Three Thousand Years of Longing

In this captivating narrative masterpiece, Tilda Swinton shines as Alithea, an academic who embodies refined elegance and spirited determination. Her adventure begins in the bustling city of Istanbul, staying in the famed Agatha Christie room of the Pera Palace Hotel. This setting pays homage to the renowned author who crafted "Death on the Nile". Alithea was introduced as a "narratologist" – an expert in studying stories – and valued her independence dearly. However, beneath her poised exterior, she harbours a deep-seated longing that she finds challenging to admit. 

The plot takes an intriguing twist when Alithea succumbs to a fainting spell during a lecture. This incident, seemingly a hallucination, might be a profound, ancient summons. The enigma intensifies in her hotel room, where cleaning a bottle from an antique store unleashes a Djinn. Idris Elba's portrayal of this Djinn masterfully balances gravitas, humour, and depth. This mythic being is not just any genie – his immense size, particularly evidenced by his massive foot entering through the bathroom door, is truly awe-inspiring. 

Alithea, knowledgeable in genie lore, cautiously considers Djinn's offer of three wishes, aware of the potential perils. The film ingeniously inverts the classic wish-fulfilment narrative, transforming it into a riveting exploration of desire and its ramifications. 

The Djinn's recollections, including his tenure as confidant and educator to the Queen of Sheba, set a grand, mystical backdrop. The storyline traverses a maze of history and fantasy, augmented by stunning production design and spectacular visual effects. The film is a visual spectacle, surpassing even the grandeur of Cecil B. DeMille's epics, with wonders like a self-playing lyre that underscores Solomon's mesmerising song. 

Yet, these narratives are more than just visual marvels. They delve into the intricacies of human nature, contrasting love and hatred and revealing our bravest and darkest selves. The movie portrays a rich mosaic of human triumphs and tragedies, culminating in a profound reflection: despite technological progress, we remain enigmatic beings. 

As Alithea probes deeper into Djinn's stories, she confronts her repressed emotions, particularly the absence of love in her life. The Djinn's accounts, rich with raw human emotions, range from intense violence to varied expressions of desire. One notable tale involves a would-be ruler trapped in a lavish prison of his desires, highlighting the complexities and extremes of human aspiration and longing. 

This cinematic odyssey invites viewers not just to experience a story about stories but to contemplate the essence of storytelling and its influence on the human heart and soul.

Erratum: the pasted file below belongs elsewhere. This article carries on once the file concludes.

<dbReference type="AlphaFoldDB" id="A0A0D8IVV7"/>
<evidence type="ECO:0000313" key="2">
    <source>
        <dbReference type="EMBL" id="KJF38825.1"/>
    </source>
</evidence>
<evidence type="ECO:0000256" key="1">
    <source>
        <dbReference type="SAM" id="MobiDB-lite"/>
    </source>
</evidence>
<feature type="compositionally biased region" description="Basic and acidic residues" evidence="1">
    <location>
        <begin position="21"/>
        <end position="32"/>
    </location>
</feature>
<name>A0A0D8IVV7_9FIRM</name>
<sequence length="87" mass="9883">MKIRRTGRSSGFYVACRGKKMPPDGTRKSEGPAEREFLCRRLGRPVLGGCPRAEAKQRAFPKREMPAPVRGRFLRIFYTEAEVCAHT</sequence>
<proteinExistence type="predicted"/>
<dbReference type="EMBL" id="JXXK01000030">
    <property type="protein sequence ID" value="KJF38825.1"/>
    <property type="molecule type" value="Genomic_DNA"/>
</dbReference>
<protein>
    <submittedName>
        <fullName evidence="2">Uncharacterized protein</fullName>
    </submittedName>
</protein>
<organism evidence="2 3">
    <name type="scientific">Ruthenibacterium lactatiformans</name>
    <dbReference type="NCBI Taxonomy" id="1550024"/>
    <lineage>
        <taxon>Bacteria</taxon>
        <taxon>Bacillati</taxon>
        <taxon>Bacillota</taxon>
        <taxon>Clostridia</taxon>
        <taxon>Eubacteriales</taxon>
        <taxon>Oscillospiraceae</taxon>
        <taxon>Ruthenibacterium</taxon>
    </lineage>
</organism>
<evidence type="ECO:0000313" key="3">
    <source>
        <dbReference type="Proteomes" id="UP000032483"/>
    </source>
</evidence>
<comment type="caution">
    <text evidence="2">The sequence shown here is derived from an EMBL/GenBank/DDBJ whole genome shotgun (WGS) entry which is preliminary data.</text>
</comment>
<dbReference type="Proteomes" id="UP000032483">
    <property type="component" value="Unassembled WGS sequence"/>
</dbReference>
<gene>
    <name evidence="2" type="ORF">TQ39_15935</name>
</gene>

The film features an astonishing 596 VFX shots, enriched by over 150 FX/CG assets, creating a mesmerising visual narrative. Addressing the demands of the narrative, we tackled a range of complex effects. Despite their fleeting appearances, each effect was crafted with meticulous attention to detail, adhering to director George's exacting standards. 

A central aspect of our narrative is the character of Djinn, profoundly shaped through FX simulations. Every aspect of his being demanded a unique approach to visual development. The Djinn Bottle Vortex, depicting his dramatic disintegration, is our most complex creation. His essence is also captured in the mesmerising vapour trails of his kisses, the luminous energy from his fingertips as he browses books, and the enchanting aura he creates, transforming modern chaos into harmonious music. 

Our challenges were varied and imaginative, from melting and reshaping bottles to creating exploding hair intertwined with liquid gold and crafting organic-looking nebulas. 

The character roster is equally fantastical, featuring a range of mythical beings observed by a CG-rendered entourage of Solomon's followers. Highlights include the black, smoky figure of a Djinn transforming into a human, evoking both awe and fear. 

I don't think another production will ever have the same level of craziness in work and home life. I treasure George and Doug. They're incredibly talented, charming, funny, crazy, and royalty here in Australia. It all started with the most entertaining and shortest job interview and ended in a dusty trailer out in Broken Hill on the set of Furiosa. We traversed the globe to the bustling streets of Istanbul, Agatha Christie's room where she wrote Death on the Nile and Primrose Hill in London, to Jodrell Bank and the Large Hadron Collider, from myth to modern day. Moreover, we survived filming and post-production during the panic of the COVID-19 pandemic.

Directed by - George Miller

My Role - Production VFX Supervisor

Screenplay by George Miller & Augusta Gore , Produced by - Doug Mitchell, George Miller, Cinematography by John Seale, Production Design - Roger Ford, Edited by Margaret Sixel, Music by Tom Holkenburg, Production Companies - FilmNation, MGM Studios

Production VFX Producer - Jason Bath, Vendors - Method Studios: VFX Supervisor - Glenn Melenhorst, Fin Design + Effects: VFX Supervisor - Roy Malhi, MrX: VFX Supervisor - Simon Maddison, SlateVFX: VFX Supervisor - David Booth, Stage 23: VFX Supervisor - Jonathan Hairman, New Holland Creative: VFX Supervisor - Brendan Savage

©2022 Kennedy Miller Mitchell pty ltd